Top Story: April 20, 2011

Gulf Oil Spill Anniversary

Deepwater_Horizon_oil_spill_-_May_24,_2010_-_with_locator

A year ago today, the Deepwater Horizon drilling rig exploded and sent oil gushing into the Gulf of Mexico. The oil continued to spill into the Gulf over the course of the next three months, changing the area and attitudes about deepwater drilling forever. Science in Action will have a story soon about three local scientists and their work around the area; meanwhile, here’s what other science news outlets are reporting today, on the one year anniversary of the worst oil spill in US history.

Science, the New York Times and Nature News have special round-ups of oil spill-related stories from the past several months. A January story from Nature discusses the stall scientists faced in getting samples of the oil spill for their research. The Academy’s Peter Roopnarine, interviewed for Science in Action last month, expressed frustration over this same stall still, as he studies the effect of the oil on animals like oysters and clams.

Nature also has a great story on the state of the Gulf one year later. It’s thorough and forward-thinking—covering the clean-up, environment, causes and future drilling. From the article:

"The clean-up won't be complete and we won't know the full environmental consequences for at least 40 years," says Tierra Curry, a biologist at the Center for Biological Diversity in Flagstaff, Arizona.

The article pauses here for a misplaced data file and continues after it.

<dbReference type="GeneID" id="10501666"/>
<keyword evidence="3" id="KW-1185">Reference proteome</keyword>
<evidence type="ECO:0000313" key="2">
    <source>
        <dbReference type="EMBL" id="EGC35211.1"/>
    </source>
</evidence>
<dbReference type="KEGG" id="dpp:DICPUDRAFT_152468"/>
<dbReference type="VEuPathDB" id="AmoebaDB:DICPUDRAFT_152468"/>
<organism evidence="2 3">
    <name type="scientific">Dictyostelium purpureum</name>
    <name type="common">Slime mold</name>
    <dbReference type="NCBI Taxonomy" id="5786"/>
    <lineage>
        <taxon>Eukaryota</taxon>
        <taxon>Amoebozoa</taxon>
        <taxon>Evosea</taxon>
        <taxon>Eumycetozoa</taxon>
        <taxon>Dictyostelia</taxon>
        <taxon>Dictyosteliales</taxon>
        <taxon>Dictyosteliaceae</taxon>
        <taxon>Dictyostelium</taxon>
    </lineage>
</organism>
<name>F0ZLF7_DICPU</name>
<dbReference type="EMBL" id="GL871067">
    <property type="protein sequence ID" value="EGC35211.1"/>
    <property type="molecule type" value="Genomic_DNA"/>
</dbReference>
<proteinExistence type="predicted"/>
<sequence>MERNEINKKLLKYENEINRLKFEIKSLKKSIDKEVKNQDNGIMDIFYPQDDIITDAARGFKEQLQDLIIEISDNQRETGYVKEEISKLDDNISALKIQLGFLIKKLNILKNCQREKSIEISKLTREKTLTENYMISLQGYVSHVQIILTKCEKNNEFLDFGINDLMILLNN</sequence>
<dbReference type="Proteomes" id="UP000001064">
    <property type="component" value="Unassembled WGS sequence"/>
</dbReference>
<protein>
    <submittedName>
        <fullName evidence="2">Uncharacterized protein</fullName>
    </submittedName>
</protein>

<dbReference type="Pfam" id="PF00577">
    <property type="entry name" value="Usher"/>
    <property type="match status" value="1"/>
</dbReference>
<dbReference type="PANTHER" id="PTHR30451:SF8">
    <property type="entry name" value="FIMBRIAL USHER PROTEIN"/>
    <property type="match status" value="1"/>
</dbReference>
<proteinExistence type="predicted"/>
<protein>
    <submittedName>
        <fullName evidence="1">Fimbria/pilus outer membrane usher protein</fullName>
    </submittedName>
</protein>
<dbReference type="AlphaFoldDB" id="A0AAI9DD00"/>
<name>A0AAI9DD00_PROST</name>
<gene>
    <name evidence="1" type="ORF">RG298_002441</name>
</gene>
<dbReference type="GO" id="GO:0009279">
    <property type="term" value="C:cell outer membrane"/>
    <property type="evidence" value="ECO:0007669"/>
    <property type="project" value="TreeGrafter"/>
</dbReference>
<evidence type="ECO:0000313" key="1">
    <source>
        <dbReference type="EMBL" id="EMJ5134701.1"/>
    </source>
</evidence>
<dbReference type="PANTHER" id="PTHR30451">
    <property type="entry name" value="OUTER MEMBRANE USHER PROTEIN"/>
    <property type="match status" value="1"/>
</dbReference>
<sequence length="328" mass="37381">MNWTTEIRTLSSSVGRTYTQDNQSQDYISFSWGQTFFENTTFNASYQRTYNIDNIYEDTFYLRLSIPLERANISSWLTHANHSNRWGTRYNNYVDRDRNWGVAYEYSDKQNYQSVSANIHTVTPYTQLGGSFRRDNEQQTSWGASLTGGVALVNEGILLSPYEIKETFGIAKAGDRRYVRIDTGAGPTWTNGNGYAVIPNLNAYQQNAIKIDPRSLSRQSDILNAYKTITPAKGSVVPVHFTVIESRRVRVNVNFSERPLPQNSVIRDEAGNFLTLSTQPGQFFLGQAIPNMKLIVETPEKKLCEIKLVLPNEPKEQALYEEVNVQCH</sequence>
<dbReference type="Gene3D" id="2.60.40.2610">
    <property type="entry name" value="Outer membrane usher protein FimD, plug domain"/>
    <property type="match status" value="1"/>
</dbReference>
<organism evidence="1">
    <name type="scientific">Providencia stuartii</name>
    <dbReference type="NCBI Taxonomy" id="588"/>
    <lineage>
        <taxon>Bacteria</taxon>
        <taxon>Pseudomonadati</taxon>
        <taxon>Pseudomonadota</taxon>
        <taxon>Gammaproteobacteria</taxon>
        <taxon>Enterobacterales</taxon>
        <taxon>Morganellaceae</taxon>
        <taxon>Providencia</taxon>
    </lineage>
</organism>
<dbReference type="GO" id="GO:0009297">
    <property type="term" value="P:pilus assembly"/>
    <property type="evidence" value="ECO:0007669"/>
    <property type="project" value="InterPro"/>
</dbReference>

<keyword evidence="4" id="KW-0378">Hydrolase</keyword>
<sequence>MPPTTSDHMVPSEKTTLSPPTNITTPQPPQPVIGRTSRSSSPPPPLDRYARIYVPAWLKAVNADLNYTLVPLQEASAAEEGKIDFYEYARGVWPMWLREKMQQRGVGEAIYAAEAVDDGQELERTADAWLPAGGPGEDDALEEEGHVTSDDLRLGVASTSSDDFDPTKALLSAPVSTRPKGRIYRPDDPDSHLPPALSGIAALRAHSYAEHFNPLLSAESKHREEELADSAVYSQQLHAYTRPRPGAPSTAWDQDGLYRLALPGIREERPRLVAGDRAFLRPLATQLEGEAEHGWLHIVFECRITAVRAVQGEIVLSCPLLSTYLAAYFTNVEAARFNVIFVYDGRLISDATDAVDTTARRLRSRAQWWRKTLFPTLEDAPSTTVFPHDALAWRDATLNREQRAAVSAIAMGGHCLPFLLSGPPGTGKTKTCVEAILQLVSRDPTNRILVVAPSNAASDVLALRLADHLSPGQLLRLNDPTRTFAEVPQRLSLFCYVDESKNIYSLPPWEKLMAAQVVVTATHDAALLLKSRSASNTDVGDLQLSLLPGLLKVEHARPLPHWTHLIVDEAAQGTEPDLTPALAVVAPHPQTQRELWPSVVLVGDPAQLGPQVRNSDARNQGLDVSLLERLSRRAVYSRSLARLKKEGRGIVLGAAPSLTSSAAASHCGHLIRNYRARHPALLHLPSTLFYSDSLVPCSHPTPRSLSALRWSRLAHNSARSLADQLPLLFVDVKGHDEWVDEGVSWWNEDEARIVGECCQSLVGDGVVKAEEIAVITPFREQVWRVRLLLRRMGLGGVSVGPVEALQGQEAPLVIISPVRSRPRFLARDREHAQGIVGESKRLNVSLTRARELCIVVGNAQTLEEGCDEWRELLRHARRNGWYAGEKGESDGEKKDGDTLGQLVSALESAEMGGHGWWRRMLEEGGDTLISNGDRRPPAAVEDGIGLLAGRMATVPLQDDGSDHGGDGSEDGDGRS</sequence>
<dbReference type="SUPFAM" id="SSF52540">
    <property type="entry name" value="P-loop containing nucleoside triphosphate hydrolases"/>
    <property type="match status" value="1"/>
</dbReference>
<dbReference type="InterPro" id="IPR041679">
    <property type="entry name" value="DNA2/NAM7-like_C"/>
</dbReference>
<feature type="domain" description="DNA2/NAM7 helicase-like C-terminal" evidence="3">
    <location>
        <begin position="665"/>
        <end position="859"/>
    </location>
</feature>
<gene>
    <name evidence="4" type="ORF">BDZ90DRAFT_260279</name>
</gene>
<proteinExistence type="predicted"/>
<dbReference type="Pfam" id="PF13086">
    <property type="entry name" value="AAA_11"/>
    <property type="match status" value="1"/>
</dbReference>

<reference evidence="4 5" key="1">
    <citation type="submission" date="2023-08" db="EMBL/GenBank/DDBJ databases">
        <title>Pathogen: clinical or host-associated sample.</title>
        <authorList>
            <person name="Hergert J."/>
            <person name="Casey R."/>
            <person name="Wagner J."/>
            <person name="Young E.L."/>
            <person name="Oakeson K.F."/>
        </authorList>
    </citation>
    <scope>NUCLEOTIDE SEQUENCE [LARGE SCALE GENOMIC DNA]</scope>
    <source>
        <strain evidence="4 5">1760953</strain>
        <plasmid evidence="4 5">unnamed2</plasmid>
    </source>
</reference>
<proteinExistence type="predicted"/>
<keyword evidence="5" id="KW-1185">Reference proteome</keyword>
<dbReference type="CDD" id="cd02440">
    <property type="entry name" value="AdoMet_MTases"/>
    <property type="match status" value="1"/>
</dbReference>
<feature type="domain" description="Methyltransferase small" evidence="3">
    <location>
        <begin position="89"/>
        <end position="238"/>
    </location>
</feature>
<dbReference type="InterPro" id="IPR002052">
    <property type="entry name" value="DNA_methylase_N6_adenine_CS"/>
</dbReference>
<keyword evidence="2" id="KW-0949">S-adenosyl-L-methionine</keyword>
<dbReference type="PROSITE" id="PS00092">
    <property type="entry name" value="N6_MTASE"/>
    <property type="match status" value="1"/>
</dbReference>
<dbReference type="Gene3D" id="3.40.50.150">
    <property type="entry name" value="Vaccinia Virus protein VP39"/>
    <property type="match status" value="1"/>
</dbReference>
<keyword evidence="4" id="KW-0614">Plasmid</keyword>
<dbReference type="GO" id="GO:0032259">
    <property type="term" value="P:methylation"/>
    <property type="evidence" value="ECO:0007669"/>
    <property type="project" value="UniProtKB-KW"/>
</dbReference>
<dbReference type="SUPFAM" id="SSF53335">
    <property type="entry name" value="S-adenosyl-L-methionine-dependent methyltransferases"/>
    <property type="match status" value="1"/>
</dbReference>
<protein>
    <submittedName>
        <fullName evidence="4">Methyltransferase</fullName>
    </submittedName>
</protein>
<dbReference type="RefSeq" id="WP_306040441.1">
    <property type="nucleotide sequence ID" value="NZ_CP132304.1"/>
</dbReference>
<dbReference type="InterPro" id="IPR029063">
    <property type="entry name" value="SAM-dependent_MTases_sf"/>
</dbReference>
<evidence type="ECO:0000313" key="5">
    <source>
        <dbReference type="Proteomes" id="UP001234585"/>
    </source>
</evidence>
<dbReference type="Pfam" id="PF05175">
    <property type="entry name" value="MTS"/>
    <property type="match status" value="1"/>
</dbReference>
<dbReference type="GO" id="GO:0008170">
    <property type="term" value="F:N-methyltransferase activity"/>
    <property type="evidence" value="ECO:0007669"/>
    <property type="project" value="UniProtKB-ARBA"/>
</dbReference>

Not surprisingly, National Geographic has a small picture gallery of the spill and aftermath. Surprisingly, NPR’s is larger and better.

Scientific American describes the many victims of the spill—from fishermen to wildlife.

National Geographic covers some fairly good news out of the spill about migrating birds and the permanently sealed well.

Finally, local ABC7 has a story from UC Berkeley scientists about preventing future spills.

comments

  • http://www.xsorb.com/ spill containment

    It's definitely not something to celebrate, but it would do good to remember the oil spill. It is from that tragedy that future engineers will be able to come up with measures to prevent it repeating.

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